- Viewers complain that only the ‘terminally thin-skinned’ could be offended by the character
- BBC said it was edited to suit a family audience to reflect changing attitudes
By LAURA COX
PUBLISHED: 23:49 GMT, 22 January 2013 |
The references have proved controversial before, but when The Germans was repeated on BBC2 on Sunday evening it wasn’t our European neighbours that the corporation was worried about offending.
Instead, the episode was edited to omit racist language – only for some viewers to then complain that the BBC was ‘airbrushing history’.
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In one scene one of the hotel’s permanent residents, Major Gowen, uses derogatory terms to describe black people. It was included in the episode’s first airing in October 1975, but this time around the major’s words were edited out.
The scene involves Basil Fawlty and the major, played by actor Ballard Berkeley, exchanging their normal pleasantries before the conversation moves on to Basil’s wife Sybil and women in general.
The major tells Fawlty about the time he took a woman to see India play cricket at the Oval. He then says: ‘The strange thing was, throughout the morning she kept referring to the Indians as niggers. “No, no, no,” I said, “the niggers are the West Indians. These people are wogs”.’
Several years ago there were concerns that the episode would never be shown again because of the offensive words. However, recent editions of The Complete Fawlty Towers DVD, distributed by BBC Worldwide, have not been edited and included the segment that was cut by the BBC on Sunday.
Some fans took to the BBC’s Points Of View message board yesterday to say they ‘despaired’ at the ‘unnecessary’ editing.
One wrote: ‘You can’t airbrush history away and I doubt if anyone but the terminally thin-skinned could be offended by the major, a character we’re clearly supposed to laugh at rather than with.’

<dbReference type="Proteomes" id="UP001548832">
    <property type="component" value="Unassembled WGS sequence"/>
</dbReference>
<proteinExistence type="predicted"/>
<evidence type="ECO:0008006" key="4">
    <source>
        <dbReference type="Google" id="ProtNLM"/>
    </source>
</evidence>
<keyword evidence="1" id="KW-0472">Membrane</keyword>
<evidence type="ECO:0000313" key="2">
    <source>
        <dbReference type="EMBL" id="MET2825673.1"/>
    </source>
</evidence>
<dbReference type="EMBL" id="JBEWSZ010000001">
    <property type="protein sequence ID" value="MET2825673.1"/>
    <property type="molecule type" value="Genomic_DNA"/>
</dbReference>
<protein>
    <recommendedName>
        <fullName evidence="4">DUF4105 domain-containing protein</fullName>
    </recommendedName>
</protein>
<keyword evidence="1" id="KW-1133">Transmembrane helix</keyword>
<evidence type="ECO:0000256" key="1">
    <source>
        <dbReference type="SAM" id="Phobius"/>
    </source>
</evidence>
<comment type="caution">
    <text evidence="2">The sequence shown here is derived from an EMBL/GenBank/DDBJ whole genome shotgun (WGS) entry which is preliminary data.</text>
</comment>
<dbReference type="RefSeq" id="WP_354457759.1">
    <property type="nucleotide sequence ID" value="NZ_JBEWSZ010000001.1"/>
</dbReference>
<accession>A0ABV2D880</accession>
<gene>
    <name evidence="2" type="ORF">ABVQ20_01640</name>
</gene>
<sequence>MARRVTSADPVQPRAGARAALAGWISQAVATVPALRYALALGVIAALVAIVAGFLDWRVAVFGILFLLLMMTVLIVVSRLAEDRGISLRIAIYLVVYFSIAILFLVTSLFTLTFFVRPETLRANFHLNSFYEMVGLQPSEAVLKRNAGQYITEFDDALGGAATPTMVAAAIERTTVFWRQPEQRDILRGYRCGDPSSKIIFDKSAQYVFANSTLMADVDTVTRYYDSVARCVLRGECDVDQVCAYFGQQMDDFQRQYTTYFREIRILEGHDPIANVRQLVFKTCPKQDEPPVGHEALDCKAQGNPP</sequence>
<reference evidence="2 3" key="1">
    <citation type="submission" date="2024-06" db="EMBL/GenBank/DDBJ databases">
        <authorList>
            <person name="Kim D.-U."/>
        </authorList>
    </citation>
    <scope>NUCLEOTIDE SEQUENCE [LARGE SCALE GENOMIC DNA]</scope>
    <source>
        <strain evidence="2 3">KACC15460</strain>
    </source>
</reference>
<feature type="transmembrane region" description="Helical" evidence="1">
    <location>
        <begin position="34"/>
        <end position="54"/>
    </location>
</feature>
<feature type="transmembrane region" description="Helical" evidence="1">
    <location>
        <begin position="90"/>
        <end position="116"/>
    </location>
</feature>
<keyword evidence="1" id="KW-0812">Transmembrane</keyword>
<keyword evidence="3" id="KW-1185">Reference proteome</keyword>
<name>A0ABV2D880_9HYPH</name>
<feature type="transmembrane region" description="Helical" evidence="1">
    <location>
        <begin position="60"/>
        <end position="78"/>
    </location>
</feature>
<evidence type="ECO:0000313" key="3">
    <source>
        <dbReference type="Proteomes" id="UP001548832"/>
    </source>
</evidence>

Another posted: ‘The point is that the major is a racist old bigot, incongruous with modern society – even in the Seventies. The audience isn’t supposed to agree with him, they’re supposed to laugh at him. The whole episode is about xenophobia in various forms – it’s social satire. I instinctively dislike the airbrushing of history.’
A third viewer wrote: ‘So how sad BBC you have finally succumbed and lost the guts to transmit the episode of Fawlty Towers “The Germans” in its original form. The major’s speech of his experience of going out with a woman to the Oval is one of the funniest things ever.
‘You edited it because it includes the W-word and the N-word. Let’s face it, the whole episode and much of Fawlty Towers is racist by today’s standards and misogynistic, but above all it is hilarious.
‘We are all grown up, you know. We, the vast majority of us, can laugh at this without being racists.
‘It’s about time you grew up BBC, and trusted your audience. We know what is acceptable and what is not and what is funny and why, and the fact it is of a time which is now long past. We understand context, the major is a figure of fun, he doesn’t whip up hatred.’
Fawlty Towers was written by and starred Cleese and his then wife Connie Booth. The Germans was the sixth episode of the 12 that were made and was voted number 11 in Channel 4’s One Hundred Greatest TV Moments in 1999.
The series has continued to entertain families since being made in the 1970s and was in 2000 voted by industry professionals to be the best British series of all time.
A BBC spokesman said: ‘We are very proud of Fawlty Towers and its contribution to British television comedy.
‘But public attitudes have changed significantly since it was made and it was decided to make some minor changes, with the consent of John Cleese’s management, to allow the episode to transmit to a family audience at 7.30pm on BBC2.’
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